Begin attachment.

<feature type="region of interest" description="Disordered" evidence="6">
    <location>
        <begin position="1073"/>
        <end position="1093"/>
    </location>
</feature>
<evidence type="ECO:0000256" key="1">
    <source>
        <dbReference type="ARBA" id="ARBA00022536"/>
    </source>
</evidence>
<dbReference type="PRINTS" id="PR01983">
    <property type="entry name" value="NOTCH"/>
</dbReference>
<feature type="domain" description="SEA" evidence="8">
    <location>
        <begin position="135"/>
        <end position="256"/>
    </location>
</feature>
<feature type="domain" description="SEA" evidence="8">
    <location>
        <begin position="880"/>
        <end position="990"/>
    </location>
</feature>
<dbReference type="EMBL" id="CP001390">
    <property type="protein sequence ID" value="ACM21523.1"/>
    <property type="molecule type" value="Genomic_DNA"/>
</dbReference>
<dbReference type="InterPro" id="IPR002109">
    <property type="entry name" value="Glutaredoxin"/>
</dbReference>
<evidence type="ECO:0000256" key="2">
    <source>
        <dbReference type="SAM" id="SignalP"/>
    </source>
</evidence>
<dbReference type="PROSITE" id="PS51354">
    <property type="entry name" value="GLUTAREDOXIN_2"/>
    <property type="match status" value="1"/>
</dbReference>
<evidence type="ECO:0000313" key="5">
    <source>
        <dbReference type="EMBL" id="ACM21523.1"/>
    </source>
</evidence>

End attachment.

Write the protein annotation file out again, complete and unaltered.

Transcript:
<feature type="region of interest" description="Disordered" evidence="6">
    <location>
        <begin position="1073"/>
        <end position="1093"/>
    </location>
</feature>
<evidence type="ECO:0000256" key="1">
    <source>
        <dbReference type="ARBA" id="ARBA00022536"/>
    </source>
</evidence>
<dbReference type="PRINTS" id="PR01983">
    <property type="entry name" value="NOTCH"/>
</dbReference>
<feature type="domain" description="SEA" evidence="8">
    <location>
        <begin position="135"/>
        <end position="256"/>
    </location>
</feature>
<feature type="domain" description="SEA" evidence="8">
    <location>
        <begin position="880"/>
        <end position="990"/>
    </location>
</feature>
<dbReference type="EMBL" id="CP001390">
    <property type="protein sequence ID" value="ACM21523.1"/>
    <property type="molecule type" value="Genomic_DNA"/>
</dbReference>
<dbReference type="InterPro" id="IPR002109">
    <property type="entry name" value="Glutaredoxin"/>
</dbReference>
<evidence type="ECO:0000256" key="2">
    <source>
        <dbReference type="SAM" id="SignalP"/>
    </source>
</evidence>
<dbReference type="PROSITE" id="PS51354">
    <property type="entry name" value="GLUTAREDOXIN_2"/>
    <property type="match status" value="1"/>
</dbReference>
<evidence type="ECO:0000313" key="5">
    <source>
        <dbReference type="EMBL" id="ACM21523.1"/>
    </source>
</evidence>